News at the University of New Brunswick

UNB students awarded over 1 3 million in national graduate scholarship Competition

Author: Communications

Posted on Apr 26, 2010


Natalie Weigum and Nathan Wilbur are two UNB students who have been given a boost to pursue their research thanks to the 2010 Natural Sciences and Engineering Research Council of Canada (NSERC) graduate scholarship competition.

A total of 39 students on UNB’s Fredericton and Saint John campuses were recently awarded scholarships from NSERC totalling more than $1.3 million to pursue graduate studies and research at the master’s and doctoral levels.

John Neville, associate dean of graduate studies at UNB, says the success rate of UNB students in this national competition was very high this year.

“Our students saw an 85 per cent success rate amongst those applications that were forwarded to Ottawa from UNB,” said Dr. Neville. “All of us at the School of Graduate Studies are proud of these students and wish them continued success in their studies and research.”

Ms. Weigum, who is graduating from UNB in May with an honours degree in physics and chemistry, was awarded a $25,000 Julie Payette scholarship through NSERC.

“I’m interested in researching the effects that atmospheric aerosols have on our climate,” said Ms. Weigum. “I’m hoping my research will improve our ability to measure the effects these aerosols have on global warming and climate change.”

Ms. Weigum, who was born and raised in Fredericton, N.B., will be attending the University of Oxford in England this coming fall to pursue her PhD in atmospheric physics and says the NSERC scholarship has made the financial burden of going to school and living in England much easier.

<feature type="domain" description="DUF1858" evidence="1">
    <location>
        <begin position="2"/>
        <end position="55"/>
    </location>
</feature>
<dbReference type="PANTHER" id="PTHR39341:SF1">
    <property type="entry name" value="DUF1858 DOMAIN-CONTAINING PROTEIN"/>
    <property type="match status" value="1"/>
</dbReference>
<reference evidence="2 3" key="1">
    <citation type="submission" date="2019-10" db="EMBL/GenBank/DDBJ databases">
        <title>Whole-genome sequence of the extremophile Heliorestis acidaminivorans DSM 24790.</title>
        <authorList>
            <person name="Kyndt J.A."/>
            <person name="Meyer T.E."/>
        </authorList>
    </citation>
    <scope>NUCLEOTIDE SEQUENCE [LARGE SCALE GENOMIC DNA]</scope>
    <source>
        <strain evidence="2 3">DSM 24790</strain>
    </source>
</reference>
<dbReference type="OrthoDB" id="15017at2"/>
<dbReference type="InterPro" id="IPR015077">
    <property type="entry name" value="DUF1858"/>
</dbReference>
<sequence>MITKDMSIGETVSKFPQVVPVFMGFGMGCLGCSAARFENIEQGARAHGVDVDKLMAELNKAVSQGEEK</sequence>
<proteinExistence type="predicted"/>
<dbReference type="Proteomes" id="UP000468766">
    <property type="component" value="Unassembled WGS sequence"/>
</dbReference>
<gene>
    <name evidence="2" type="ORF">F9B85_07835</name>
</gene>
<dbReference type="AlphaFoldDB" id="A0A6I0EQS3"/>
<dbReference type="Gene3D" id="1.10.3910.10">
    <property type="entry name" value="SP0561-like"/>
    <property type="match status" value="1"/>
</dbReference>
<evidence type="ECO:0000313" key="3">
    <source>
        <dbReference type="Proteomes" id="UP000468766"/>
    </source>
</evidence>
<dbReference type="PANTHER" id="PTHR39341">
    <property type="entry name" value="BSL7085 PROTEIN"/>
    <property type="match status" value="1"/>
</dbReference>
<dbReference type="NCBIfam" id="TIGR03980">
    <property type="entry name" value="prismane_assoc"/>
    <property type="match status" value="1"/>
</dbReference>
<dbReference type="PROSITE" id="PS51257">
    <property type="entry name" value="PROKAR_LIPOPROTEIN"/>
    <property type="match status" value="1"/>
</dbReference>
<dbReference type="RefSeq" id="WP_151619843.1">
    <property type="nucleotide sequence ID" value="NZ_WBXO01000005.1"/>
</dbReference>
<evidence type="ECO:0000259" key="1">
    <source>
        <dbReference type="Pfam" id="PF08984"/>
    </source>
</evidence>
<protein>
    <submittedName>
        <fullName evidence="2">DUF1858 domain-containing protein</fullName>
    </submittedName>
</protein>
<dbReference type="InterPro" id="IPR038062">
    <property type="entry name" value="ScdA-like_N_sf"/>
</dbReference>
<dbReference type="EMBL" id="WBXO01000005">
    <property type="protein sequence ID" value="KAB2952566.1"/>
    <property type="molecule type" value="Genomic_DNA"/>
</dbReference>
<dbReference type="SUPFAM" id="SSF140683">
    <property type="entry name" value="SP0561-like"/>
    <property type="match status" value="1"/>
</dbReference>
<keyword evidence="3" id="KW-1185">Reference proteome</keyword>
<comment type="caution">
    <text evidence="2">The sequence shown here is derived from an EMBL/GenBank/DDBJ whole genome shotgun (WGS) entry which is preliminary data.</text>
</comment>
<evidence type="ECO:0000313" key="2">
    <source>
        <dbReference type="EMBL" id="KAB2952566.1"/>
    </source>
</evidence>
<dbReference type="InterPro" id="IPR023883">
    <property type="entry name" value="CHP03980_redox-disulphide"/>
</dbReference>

Mr. Wilbur, originally from Hampton, N.B., is finishing his first year of a master’s degree in civil engineering. He was awarded $17,500 from NSERC to continue his research in protecting fish habitat in New Brunswick’s rivers.

“By using thermal censors from a helicopter, we’re in the process of mapping cold water sources along rivers in the Miramichi area,” said Mr. Wilbur. “It’s important that we know where these areas are, so we can go into the water and see how the fish are benefitting from the cold water sources.”

Mr. Wilbur says we need to be careful when developing around water. “Salmon and trout are particularly sensitive and their success indicates ecosystem health”, said Mr. Wilbur. “The increased development close to our river systems has made me increasingly interested in protecting fish and their habitats, which is why I’ve chosen this area of research.”

NSERC awarded more than 2,800 scholarships to students at the master’s, doctoral and postdoctoral levels across Canada.

Dr. Neville says the NSERC program encourages UNB’s top students in the natural sciences and engineering to pursue advanced studies and research.

“The financial support provided allows the students to focus on their research and achieve significant results more quickly.”

About UNB

Established in 1785, UNB is one of the oldest public universities in North America. With more than 12,500 full- and part-time students from more than 100 countries, UNB has the best student-to-faculty ratio of Canada’s comprehensive universities, according to Maclean’s magazine. As the largest research institution in New Brunswick, UNB conducts over 75 per cent of the province’s university research. The university has an annual operating budget of more than $165 million and annually employs more than 3,500 faculty, staff and students. UNB’s two main campuses are located in Fredericton and Saint John, New Brunswick.


Natasha St. Pierre, Communication Officer (506) 458-7969